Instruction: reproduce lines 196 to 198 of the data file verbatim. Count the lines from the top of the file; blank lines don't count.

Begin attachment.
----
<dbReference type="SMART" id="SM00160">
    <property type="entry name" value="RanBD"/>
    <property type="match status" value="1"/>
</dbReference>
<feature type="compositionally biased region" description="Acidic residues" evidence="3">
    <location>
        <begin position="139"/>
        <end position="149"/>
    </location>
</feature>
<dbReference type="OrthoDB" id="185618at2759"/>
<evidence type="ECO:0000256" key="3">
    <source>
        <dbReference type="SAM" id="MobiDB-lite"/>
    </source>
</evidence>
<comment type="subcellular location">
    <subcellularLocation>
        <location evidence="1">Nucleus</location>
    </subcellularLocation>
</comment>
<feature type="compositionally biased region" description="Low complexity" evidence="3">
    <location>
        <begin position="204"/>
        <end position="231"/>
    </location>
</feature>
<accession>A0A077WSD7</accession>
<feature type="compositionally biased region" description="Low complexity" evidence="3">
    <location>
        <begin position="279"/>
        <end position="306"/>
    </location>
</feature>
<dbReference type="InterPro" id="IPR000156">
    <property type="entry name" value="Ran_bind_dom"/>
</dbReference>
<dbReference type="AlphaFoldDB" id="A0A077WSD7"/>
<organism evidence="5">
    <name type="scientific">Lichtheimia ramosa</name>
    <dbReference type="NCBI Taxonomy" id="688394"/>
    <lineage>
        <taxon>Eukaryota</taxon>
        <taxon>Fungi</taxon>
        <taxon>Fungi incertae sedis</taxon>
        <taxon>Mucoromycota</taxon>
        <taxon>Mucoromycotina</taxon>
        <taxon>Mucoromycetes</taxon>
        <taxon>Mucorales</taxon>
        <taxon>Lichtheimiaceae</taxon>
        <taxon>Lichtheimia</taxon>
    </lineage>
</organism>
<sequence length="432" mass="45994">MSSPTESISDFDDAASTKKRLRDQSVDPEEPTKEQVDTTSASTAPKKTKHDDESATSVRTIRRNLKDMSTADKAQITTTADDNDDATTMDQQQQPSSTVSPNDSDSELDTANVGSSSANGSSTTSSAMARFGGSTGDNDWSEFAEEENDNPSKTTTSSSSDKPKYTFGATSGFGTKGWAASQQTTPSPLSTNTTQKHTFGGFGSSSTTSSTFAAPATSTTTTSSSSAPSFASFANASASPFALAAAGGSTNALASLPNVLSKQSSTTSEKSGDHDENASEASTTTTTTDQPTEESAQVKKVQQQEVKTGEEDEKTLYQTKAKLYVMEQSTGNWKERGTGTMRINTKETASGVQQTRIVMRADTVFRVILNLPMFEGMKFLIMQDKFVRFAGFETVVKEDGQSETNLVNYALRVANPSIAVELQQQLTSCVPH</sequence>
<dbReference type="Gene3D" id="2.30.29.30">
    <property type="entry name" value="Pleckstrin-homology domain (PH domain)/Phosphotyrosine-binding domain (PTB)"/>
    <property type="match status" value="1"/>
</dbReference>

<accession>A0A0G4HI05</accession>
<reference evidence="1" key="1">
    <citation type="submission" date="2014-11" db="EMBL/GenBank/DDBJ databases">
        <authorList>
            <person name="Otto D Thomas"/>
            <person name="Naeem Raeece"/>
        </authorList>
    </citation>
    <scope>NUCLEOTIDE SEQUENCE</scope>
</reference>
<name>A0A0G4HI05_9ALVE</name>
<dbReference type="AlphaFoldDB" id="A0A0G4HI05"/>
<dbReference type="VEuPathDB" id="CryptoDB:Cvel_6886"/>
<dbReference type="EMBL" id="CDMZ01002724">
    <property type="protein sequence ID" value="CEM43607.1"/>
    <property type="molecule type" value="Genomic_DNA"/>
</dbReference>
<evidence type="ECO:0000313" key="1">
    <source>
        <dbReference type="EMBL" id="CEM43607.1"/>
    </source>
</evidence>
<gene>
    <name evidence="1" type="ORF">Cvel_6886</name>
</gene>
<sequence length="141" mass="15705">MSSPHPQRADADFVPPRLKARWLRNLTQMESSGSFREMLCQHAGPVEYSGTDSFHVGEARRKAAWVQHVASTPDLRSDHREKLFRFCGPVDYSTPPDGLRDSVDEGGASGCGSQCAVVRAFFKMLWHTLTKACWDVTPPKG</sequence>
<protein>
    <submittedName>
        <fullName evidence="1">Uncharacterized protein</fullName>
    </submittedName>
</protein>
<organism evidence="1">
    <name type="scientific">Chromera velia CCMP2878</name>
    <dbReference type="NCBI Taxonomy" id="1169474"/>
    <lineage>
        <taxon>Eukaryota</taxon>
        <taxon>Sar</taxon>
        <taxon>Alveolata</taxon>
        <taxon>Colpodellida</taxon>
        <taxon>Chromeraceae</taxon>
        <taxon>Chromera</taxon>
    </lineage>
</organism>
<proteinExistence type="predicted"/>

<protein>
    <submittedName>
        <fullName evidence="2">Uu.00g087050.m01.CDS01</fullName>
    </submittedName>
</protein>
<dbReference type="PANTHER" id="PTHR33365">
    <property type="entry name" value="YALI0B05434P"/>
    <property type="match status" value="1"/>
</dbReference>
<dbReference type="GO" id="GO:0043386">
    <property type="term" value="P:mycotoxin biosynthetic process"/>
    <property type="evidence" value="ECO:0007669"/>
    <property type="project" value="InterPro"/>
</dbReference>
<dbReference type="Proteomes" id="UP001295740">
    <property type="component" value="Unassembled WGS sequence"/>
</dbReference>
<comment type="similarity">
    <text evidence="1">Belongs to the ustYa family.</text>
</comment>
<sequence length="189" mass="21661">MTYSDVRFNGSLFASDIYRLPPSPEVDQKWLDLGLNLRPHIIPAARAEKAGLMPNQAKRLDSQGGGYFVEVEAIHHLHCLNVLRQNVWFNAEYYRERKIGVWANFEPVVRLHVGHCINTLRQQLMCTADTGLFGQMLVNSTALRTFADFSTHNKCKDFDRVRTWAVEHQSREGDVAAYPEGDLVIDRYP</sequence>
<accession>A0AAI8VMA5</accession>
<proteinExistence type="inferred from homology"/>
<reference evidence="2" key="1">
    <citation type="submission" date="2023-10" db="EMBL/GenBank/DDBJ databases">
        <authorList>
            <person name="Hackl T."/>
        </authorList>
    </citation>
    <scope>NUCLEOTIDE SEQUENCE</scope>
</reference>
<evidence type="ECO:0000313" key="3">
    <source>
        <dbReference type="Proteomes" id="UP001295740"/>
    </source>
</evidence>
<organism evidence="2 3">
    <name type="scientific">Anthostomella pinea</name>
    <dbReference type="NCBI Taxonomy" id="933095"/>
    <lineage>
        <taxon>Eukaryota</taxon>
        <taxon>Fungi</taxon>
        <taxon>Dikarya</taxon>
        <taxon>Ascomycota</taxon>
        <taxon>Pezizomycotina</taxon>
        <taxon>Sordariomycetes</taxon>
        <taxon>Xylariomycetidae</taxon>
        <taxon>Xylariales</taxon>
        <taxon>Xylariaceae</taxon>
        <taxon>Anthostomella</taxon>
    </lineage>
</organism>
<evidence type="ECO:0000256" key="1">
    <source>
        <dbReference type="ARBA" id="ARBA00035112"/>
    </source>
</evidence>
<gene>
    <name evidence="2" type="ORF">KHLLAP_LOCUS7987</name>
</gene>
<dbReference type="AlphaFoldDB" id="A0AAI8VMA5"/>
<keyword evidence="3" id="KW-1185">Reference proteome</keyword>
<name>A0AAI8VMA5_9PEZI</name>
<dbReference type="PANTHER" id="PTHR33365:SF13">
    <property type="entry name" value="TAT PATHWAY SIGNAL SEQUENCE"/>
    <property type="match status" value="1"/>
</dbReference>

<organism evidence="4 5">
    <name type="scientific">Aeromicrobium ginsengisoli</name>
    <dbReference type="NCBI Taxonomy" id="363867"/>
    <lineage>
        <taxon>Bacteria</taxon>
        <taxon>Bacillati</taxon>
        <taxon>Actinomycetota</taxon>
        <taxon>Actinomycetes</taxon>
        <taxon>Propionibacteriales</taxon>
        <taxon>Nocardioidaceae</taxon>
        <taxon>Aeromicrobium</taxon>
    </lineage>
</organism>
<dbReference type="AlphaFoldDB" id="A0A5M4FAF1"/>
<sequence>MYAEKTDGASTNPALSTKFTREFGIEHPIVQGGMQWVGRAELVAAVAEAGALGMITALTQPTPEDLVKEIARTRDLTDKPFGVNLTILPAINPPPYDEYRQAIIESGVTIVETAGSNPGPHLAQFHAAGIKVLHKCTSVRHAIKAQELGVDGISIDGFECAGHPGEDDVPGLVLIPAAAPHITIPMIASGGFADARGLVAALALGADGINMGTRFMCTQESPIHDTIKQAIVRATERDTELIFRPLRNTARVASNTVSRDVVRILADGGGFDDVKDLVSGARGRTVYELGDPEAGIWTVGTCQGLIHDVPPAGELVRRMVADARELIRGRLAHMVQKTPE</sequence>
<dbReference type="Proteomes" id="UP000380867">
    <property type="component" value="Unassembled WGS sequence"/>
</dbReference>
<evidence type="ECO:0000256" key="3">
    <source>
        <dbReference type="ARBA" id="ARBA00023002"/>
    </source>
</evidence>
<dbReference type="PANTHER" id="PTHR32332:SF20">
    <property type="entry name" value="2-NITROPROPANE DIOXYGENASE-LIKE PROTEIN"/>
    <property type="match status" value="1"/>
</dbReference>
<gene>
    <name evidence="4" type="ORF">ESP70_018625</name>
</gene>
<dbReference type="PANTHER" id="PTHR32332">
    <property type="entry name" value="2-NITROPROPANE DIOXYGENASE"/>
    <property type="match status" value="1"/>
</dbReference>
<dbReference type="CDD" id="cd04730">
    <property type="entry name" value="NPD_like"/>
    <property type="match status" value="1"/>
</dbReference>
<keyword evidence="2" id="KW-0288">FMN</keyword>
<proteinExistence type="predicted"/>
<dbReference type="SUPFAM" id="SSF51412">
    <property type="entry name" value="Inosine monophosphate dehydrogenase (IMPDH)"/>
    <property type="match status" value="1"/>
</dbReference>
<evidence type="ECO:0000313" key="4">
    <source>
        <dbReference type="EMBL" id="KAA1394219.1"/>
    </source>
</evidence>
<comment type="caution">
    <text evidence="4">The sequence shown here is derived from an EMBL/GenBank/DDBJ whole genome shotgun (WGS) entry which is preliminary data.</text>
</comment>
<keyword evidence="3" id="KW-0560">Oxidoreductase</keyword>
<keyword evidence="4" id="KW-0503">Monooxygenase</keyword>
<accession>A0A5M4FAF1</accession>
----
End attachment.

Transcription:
</dbReference>
<gene>
    <name evidence="4" type="ORF">ESP70_018625</name>